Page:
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The Illyrian Armorial (Society of Antiquaries of London MS.54)

The Illyrian ArmorialNow available as PDF digital images on cross-platform CD-ROM

ISBN 1 897955 74 X

Arms of the Families and Surnames of Albania, Bosnia-Hercegovina, Bulgaria, Croatia, Dalmatia, Macedonia, Montenengro, Rascia, Serbia and Slavonia from the Armorial of Stanislas Rubchich, King of Arms to Tsar Stephen Dushan (Nemanja). 16th Century

This very important heraldic manuscript is among the earliest Slavonic manuscripts, and probably the first Serbo-Croat one, to have been collected in England. It seems to have first come into the possession of Edward Bourchier, Earl of Bath, some time before his death in 1637, but how and where he acquired this fascinating manuscript is uncertain. It passed from Bourchier, via his widow, to the Earls of Gainsborough, and the bookplate of Baptist Noel, Earl of Gainsborough (1684-1714) is pasted on the flyleaf. It was in the possession of Charles Lyttelton, Bishop of Carlisle, and was bequeathed to the Society of Antiquaries of London at his death in office as President of the Society in 1768. How it came into his possession remains a mystery.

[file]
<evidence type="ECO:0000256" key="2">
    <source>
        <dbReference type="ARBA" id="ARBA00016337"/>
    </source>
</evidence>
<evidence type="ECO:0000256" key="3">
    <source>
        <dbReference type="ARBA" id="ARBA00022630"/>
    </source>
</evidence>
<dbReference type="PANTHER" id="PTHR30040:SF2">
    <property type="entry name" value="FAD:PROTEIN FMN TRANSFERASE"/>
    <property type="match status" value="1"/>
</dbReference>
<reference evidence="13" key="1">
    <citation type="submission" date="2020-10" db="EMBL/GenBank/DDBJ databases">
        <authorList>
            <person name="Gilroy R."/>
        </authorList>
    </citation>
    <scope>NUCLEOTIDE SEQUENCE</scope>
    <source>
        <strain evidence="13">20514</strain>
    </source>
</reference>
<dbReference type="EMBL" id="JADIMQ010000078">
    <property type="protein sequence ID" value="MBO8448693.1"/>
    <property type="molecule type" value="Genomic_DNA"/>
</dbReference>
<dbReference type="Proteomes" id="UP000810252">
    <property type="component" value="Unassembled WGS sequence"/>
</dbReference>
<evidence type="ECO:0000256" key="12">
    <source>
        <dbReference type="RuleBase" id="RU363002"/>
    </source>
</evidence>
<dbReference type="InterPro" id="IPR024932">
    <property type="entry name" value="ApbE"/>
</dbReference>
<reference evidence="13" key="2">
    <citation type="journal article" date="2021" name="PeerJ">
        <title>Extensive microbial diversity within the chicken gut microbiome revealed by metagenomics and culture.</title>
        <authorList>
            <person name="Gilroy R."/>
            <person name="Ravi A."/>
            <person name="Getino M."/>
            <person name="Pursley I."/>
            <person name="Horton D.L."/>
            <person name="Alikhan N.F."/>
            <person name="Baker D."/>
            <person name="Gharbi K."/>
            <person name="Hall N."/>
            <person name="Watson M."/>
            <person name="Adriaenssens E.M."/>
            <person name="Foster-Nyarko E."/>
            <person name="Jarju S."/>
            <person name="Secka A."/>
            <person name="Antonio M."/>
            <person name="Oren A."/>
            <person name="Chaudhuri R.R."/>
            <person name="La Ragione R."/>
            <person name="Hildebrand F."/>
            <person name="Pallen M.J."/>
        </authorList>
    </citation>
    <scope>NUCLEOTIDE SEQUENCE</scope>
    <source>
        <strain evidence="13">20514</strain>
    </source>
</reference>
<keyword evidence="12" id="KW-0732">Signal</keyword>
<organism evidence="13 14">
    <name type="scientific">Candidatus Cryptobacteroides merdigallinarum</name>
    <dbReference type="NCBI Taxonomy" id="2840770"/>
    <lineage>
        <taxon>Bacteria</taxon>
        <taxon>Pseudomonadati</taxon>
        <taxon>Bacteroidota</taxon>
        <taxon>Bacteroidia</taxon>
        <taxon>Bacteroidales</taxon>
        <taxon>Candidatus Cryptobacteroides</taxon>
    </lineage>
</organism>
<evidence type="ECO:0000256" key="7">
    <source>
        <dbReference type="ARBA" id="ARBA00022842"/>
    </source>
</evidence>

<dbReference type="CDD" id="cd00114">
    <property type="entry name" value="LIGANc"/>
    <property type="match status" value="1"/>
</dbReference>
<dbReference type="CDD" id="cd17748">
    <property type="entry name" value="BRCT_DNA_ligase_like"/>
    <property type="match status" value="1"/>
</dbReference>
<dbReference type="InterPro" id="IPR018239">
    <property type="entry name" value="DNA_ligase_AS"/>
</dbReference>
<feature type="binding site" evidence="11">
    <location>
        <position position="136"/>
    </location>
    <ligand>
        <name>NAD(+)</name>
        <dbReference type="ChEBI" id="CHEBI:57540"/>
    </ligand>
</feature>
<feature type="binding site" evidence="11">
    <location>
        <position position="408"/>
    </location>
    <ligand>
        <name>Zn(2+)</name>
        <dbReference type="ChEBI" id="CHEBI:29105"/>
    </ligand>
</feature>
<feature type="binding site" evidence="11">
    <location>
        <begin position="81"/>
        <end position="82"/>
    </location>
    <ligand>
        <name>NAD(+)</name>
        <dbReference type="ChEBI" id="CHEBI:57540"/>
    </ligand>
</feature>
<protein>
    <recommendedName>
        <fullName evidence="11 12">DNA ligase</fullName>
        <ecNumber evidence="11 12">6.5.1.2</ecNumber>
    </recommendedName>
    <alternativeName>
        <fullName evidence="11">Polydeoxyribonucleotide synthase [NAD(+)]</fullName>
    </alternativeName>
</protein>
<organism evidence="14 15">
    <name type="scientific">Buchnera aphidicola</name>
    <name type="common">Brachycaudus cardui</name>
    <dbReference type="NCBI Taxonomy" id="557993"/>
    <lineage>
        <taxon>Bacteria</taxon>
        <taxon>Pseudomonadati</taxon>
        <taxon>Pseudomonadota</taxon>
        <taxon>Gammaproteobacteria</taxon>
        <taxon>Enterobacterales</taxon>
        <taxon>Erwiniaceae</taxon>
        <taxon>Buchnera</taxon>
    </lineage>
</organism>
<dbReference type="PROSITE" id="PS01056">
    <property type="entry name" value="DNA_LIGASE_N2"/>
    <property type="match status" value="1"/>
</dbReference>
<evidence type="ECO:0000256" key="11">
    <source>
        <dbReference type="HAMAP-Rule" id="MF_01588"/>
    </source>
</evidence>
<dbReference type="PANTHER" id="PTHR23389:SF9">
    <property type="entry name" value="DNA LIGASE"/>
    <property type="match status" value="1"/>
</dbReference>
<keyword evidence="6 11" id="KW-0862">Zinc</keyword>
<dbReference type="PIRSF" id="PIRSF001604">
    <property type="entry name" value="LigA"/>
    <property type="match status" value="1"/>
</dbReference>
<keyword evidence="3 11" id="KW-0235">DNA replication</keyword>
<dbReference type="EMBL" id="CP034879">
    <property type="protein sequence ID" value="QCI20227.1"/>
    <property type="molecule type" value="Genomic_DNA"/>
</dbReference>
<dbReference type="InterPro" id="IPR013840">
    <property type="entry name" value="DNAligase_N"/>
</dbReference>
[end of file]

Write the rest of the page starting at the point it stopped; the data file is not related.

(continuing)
The Illyrian ArmorialSaid to be based on an alleged fourteenth century original manuscript at Mt. Athos this is probably the earliest version now extant of this armorial. Its lapidary Bosancica script, the local variant of Cyrillic, is more accurate in its transcriptions than those of a similar armorial now in Zagreb.

It is now to be made available for the first time on CD-ROM together with a fully descriptive commentary by an expert in Balkan heraldry describing the importance of the manuscript and its relationship with other Balkan armorials.

Contents of the CD-ROM edition

  • John A. Goodall, FSA:“An Illyrian Armorial in the Society's Collection” The Antiquaries Journal, Vol.75, 1995
  • Index to the Illyrian Armorial by Michael J. Gunn
  • The complete manuscript in B&W
  • The Arms in full colour

Cross-platform PDF images on CD-ROM

The Illyrian ArmorialAvailable NOW List price £95.00


John Archibald Goodall, FSA, FRNS 1930-2005